You've often seen them in use - those mysterious values used in method attributes to tell the Objective-C runtime what data types to pass to and expect back from your methods. The codes are based on Objective-C's type encoding scheme. Unless otherwise noted, all variables are scalars when used in Perl.
Many types are fully supported, and can be declared as parameter and/or return types for Perl methods, as well as being passed to and returned from Objective-C methods.
Supported Type Encodings
- Signed/unsigned char. Contrary to what you might think, these are not characters; they're integer values that can range from -127 to 127 (signed) or 0 to 255 (unsigned).
- Signed/unsigned int. These are 32-bit integer values that can range from -2,147,483,647 to 2,147,483,647 (signed) or 0 to 4,294,967,295 (unsigned).
- Signed/unsigned short. 16-bit integer values that can range from -32,767 to 32,767 (signed) or 0 to 65,535 (unsigned).
- Signed/unsigned long. Integer values with the same range as signed/unsigned int above.
- Float/double. Single and double-precision floating point numbers.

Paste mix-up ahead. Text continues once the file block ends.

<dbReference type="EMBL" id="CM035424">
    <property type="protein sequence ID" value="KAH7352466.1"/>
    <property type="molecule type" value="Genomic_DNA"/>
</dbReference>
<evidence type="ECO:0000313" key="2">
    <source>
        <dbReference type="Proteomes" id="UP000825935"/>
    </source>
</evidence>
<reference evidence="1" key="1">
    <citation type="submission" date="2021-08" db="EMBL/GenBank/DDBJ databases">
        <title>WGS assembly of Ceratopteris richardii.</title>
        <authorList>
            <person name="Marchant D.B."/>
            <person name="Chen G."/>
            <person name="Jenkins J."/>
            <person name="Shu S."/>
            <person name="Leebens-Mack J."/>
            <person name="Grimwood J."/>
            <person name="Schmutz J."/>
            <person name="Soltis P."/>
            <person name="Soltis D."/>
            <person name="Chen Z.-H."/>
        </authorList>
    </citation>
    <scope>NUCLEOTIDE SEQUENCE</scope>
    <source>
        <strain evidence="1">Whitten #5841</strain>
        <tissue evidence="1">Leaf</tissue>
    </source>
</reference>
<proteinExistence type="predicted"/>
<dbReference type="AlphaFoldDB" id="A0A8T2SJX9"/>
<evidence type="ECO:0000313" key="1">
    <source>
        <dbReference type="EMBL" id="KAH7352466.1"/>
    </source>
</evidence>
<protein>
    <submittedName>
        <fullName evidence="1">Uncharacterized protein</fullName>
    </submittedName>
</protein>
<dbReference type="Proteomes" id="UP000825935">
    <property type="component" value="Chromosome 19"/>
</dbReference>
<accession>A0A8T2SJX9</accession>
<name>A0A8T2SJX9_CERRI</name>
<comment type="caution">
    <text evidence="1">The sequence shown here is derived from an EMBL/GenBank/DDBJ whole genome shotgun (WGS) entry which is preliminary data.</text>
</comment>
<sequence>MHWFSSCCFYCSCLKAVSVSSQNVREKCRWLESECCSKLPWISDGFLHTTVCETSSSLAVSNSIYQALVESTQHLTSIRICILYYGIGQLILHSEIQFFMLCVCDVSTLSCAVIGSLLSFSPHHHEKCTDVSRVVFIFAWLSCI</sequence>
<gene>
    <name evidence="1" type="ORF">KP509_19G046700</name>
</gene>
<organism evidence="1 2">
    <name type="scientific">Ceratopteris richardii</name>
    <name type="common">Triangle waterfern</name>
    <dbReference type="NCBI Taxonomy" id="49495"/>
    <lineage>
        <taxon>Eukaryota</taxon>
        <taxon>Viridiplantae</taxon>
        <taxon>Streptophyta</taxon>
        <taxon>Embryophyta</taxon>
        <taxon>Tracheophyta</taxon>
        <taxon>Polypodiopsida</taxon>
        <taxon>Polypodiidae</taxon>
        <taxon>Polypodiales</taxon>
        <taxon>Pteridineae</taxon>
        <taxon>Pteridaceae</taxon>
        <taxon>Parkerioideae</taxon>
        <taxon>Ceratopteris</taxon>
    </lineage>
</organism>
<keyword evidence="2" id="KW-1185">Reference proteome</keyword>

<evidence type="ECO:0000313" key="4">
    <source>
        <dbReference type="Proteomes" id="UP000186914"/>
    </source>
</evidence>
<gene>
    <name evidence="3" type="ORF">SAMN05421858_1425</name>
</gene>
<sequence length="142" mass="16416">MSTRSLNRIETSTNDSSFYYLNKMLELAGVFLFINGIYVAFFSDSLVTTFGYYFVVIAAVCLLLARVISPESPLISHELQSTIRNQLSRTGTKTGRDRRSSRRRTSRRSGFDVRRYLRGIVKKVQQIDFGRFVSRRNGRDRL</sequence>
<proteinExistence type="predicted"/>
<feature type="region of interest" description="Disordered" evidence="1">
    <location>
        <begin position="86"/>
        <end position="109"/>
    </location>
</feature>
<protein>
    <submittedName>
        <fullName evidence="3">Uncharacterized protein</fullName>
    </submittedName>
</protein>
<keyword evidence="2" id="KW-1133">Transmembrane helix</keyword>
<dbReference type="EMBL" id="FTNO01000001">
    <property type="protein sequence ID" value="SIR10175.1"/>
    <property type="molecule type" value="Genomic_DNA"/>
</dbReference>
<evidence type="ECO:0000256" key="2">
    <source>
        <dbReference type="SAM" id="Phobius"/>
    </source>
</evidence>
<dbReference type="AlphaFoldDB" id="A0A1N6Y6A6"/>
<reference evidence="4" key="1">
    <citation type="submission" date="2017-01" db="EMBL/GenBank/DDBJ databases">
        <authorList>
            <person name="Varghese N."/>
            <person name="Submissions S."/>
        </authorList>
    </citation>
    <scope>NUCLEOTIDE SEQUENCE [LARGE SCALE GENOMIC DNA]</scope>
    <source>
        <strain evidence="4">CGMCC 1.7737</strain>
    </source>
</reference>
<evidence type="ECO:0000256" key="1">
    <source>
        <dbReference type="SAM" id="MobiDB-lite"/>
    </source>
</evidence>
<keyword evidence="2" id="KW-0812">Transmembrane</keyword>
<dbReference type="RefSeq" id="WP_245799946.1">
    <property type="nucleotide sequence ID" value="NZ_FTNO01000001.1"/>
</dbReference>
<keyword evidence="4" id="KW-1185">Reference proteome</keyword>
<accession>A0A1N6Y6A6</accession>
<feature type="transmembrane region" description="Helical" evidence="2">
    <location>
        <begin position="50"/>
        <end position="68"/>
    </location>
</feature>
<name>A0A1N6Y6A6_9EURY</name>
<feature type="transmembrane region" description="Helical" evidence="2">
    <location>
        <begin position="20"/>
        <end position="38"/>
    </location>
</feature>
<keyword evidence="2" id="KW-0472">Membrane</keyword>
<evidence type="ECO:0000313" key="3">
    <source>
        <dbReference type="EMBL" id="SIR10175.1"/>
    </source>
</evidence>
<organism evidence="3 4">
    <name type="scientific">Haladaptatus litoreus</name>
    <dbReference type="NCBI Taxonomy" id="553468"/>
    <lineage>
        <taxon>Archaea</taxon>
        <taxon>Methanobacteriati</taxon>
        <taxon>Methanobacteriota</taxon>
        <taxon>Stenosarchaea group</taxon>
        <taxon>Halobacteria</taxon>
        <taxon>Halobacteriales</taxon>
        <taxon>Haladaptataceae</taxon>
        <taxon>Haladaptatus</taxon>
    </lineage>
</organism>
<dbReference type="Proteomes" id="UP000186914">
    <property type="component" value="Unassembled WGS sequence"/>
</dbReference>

- Void. Used only as a return type, to indicate that nothing is returned.
- C strings, declared in C/Objective-C/C++ as "char*".
- Objects. Technically speaking, an object of any class. In practice, the Cocoa documentation will specify the class (or parent class) of the objects your methods will be called with, and what object classes are expected to be passed to Cocoa methods.
- An untyped pointer, declared in C/Objective-C/C++ as "void*". Returned to Perl as an integer value - it may be dereferenced by using pack()/unpack().
- An Objective-C selector, which is the name of a message.
- Structures. NSPoint, NSRange, NSRect, NSSize, and OSType structs are supported.
Unsupported Type Encodings
- Long long/unsigned long long. 64-bit integer values.
- An Objective-C class struct.
- A C array.
- A C union.
- A C bit field